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The magic mushroom, A miraculous drug in human history. Once used by religious leaders in ancient societies, they have now been downgraded to the same level as other recreational drugs. These psychedelic fungi have their roots deeply ingrained into the evolution of human societies and the human mind. One can marvel at the effect these small, sometimes edible shrooms have had on ancient human brains and religious ceremonies. Yet, in modern times, magic mushrooms no longer hold such incredible power. Why is this? Why has such a powerful weapon in the human evolutionary arsenal been cast aside as a harmful and poisonous recreational drug?
The answer lies in the very history that slowly cast mushrooms away. At first, psilocybin mushroom consumption was limited to those who had devoted themselves to their religion. Only those who had undergone vigorous training to reach the realm of the higher powers — like druids, shamans or priests — could use the psychedelic mushrooms to bring them closer to those they worshiped. Druids used mushroom in conjunction with sweat houses to enhance their hallucinogenic experience and gain more knowledge.
In some societies, mushrooms were consumed by the common people. Sometimes, “bad trips” occurred, when those that ate the psilocybin-containing mushrooms experienced hallucinations that were more harmful to their psyche than a gateway to higher beings. They classified these experiences as a meeting with supernatural or magical beings. Such hallucinated encounters possibly led to the development of folktales and creatures of lore. Many aspects of Irish mythology, for example, are connected to images of mushrooms, adding weight to this theory.
But even before mushrooms influenced societies and cultural ideas in this way, they were possibly influencing the way human beings evolved. A theory spread by Terrence McKenna explains that the psilocybin in the magic mushrooms supposedly affected brain chemistry and induced higher levels of thought, imagination and religious ideals. This consequently joined the unique sociability of the human species to give their brains a huge boost.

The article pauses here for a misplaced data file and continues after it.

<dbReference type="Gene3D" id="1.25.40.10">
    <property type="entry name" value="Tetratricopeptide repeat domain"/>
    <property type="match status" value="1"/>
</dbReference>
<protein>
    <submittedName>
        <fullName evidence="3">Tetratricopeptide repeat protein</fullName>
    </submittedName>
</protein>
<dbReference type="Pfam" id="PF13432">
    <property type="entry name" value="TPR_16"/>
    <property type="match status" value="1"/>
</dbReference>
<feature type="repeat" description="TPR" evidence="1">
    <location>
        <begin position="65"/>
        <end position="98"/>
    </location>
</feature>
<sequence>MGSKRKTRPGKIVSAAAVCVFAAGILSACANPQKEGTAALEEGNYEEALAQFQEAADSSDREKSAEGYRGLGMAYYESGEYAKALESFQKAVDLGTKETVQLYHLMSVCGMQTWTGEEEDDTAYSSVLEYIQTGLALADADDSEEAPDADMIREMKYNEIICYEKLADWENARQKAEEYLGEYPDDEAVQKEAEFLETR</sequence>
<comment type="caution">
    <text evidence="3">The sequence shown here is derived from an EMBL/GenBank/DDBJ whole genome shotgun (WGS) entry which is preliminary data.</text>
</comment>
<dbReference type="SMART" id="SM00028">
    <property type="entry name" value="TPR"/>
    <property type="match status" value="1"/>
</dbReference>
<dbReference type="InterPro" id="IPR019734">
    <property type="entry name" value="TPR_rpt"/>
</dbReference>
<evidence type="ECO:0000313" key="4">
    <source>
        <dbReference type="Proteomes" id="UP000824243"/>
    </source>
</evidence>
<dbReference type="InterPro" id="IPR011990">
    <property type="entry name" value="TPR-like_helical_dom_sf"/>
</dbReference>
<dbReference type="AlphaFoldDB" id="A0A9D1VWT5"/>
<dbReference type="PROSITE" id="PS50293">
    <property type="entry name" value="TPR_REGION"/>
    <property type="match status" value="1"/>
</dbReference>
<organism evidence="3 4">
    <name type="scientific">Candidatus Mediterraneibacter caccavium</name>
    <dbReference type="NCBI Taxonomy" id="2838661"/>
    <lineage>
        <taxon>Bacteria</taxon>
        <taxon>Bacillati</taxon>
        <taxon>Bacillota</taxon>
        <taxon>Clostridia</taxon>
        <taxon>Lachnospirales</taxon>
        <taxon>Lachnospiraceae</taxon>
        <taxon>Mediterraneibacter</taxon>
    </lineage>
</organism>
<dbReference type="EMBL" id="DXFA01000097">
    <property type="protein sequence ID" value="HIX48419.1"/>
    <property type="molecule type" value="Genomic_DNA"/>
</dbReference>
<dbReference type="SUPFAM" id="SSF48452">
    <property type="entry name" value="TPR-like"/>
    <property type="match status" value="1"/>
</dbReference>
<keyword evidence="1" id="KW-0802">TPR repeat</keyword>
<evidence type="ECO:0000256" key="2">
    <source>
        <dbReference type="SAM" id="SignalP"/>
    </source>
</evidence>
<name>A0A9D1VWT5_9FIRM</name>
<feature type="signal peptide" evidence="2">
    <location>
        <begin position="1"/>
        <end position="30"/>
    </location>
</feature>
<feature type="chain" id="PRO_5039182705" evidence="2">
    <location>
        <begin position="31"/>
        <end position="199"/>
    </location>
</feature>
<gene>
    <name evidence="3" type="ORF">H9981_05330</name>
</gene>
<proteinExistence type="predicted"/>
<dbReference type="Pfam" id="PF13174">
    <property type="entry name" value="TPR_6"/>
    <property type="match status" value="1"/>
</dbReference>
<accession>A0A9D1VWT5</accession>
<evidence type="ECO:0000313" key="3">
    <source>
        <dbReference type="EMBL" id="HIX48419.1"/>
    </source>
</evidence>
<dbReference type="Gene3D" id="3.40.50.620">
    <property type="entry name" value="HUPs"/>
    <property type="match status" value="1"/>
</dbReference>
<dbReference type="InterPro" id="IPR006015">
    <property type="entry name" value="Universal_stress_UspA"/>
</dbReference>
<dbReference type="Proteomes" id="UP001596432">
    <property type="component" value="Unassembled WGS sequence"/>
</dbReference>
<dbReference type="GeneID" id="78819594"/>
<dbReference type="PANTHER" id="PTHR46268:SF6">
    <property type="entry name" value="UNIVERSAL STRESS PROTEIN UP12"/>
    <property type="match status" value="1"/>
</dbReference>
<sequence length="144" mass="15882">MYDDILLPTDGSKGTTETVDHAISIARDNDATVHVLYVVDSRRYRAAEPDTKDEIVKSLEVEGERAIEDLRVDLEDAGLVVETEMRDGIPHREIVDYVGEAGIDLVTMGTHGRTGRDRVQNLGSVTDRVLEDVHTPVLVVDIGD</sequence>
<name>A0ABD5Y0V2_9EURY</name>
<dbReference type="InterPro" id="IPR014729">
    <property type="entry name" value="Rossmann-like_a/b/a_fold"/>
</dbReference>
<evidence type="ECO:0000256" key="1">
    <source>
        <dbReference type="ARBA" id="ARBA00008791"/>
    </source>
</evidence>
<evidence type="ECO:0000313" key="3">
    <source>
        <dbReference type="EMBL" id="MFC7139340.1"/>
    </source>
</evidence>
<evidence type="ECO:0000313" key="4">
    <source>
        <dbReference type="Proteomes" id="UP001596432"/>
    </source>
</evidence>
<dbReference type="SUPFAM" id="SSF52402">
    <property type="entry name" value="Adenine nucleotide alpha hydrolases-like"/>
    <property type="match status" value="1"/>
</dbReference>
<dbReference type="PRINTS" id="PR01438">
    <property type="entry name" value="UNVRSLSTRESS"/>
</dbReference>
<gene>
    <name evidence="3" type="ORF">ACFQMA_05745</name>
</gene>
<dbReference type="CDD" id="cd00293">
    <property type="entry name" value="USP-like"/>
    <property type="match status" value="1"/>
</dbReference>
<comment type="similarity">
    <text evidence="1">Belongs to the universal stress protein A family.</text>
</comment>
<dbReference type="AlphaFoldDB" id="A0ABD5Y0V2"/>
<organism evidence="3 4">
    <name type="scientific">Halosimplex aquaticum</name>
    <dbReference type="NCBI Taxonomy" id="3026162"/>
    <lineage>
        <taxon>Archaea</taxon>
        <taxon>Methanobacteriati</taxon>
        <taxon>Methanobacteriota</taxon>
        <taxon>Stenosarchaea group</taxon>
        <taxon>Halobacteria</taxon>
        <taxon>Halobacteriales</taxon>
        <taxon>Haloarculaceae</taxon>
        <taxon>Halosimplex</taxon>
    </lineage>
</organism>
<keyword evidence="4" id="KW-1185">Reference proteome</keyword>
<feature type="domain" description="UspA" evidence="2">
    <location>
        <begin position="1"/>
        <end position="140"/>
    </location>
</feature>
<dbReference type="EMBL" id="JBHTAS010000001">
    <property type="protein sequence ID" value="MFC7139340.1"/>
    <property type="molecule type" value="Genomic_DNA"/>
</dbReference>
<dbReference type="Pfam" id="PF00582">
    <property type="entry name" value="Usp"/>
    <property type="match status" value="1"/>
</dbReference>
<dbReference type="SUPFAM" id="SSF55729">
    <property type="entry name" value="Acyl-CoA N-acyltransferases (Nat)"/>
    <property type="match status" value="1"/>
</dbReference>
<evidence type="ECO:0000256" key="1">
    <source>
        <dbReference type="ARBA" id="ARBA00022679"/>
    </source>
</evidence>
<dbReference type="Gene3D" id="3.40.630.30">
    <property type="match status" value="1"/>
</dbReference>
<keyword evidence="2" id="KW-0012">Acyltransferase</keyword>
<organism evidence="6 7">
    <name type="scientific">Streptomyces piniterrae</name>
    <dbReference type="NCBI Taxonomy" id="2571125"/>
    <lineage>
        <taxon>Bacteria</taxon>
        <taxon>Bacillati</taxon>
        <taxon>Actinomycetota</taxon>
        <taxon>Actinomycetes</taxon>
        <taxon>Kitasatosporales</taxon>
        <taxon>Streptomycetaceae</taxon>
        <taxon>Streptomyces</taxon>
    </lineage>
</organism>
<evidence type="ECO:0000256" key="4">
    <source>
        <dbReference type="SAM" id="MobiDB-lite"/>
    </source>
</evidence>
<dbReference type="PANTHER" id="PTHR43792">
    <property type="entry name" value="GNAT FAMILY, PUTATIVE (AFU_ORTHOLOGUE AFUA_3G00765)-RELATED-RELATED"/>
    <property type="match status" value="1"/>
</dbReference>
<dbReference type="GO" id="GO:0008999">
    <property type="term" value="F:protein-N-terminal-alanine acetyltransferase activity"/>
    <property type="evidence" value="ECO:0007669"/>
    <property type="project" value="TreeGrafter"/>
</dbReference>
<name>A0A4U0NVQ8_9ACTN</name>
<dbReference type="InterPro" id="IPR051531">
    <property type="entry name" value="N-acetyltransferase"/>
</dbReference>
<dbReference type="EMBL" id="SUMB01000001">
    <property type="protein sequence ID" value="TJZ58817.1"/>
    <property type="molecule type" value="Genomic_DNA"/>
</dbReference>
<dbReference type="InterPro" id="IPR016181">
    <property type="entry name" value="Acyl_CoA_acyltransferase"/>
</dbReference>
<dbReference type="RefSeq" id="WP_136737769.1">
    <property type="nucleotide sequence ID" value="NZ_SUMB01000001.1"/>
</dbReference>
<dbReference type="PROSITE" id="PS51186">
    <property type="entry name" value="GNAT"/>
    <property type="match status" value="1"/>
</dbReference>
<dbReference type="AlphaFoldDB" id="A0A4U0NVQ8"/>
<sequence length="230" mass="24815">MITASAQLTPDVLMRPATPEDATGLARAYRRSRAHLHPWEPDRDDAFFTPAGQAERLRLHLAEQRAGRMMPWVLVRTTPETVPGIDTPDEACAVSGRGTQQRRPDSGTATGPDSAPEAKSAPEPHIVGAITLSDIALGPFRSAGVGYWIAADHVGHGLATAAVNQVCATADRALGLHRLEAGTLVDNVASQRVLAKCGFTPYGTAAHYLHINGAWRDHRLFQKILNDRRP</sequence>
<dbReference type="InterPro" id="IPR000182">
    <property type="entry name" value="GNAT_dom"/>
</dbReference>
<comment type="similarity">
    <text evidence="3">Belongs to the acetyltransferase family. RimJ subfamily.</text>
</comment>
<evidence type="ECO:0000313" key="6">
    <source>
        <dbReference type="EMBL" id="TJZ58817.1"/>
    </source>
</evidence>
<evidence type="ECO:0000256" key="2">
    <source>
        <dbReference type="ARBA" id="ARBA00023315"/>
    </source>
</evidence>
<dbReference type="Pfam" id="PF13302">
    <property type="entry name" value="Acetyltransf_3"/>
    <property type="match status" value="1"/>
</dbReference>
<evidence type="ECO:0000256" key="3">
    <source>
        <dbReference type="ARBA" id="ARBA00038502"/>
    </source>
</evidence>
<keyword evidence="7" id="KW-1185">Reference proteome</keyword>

The theory was originally mocked as coming from a tripping pseudo-scientist. But recent anthropological evidence has begun to support the theory. Mushroom spores on ancient bones and cave paintings featuring the unique rounded shape of the mushroom have been found worldwide. The addition of the psilocybin mushroom into evolutionary theory certainly fills in for quite a few unknowns.
Despite having such a big influence in possibly bringing humans to where we are now, mushrooms were eventually portrayed as a vile and poisonous substance that causes a lot of harm. As colonialism spread, imported religions purveyed the idea that the local practices did not follow the proper virtues of that society and must be condemned. Mushrooms, now seen as being unholy, went underground with these practices.
Famines and other natural occurrences spurred migration, and people did not know how to apply their previous knowledge of the earth to the new environment. Slowly, less and less people were aware of the use of mushrooms. Until they were finally put into the same category as other recreational drugs used today.
But is it really fair to do so? Mushrooms, and the raw forms of many drugs, have been used by many throughout history for medicinal properties. Different parts of the cannabis plant, for example, were used not just for healing and cooking in ancient times, but also for making cloth and paper among other items. In a broader sense, using the term drug for psilocybin mushrooms is technically correct, but the reductive term takes away from the long history of mushrooms and their potential in modern medical and psychological fields.
Several scientists have used mushrooms in their research, looking for any useful effects the drugs in them can have on the human brain. Researchers at Harvard were even studying these effects in 1960, but it was shut down due to mounting negative criticism and the murky ethicality of their methods. By the end of the decade, the U.S. had classified the chemicals found in these mushrooms as illegal.
As a new century approached, however, the regulations on psilocybin allowed more freedom for research, leading to a resurgence of interest in magic mushrooms. From helping cancer patients to treating clinical mental health conditions such as depression and anxiety, magic mushrooms have now been proven to have a wide range of applications. In countries where the laws surrounding psilocybin are more relaxed, organizations conduct strict, supervised trips by consuming magic mushrooms.
From being a highly coveted substance to being thrown into historical mud, magic mushrooms have gone from one extreme to another. The ideals and images that surround mushrooms have changed over time and across borders, creating superstitions with roots in human evolution. It all goes to show that one cannot really place magic mushrooms and their effects into one category.
Their mind altering effects are certainly amazing, but like any other chemical substance out there, it has its downsides as well — bad trips or being downright poisoned being the bigger cons on the list. But as research has shown, perhaps it needs to be placed on a more neutral ground. The drastic effects magic mushrooms have on modern society might just come from their medicinal properties.
Either way, it is clear that these mushrooms are tied to human beings in a deep way, one that is as mysterious as it is misunderstood. And that magic mushrooms will continue to walk alongside humans on their path to the future.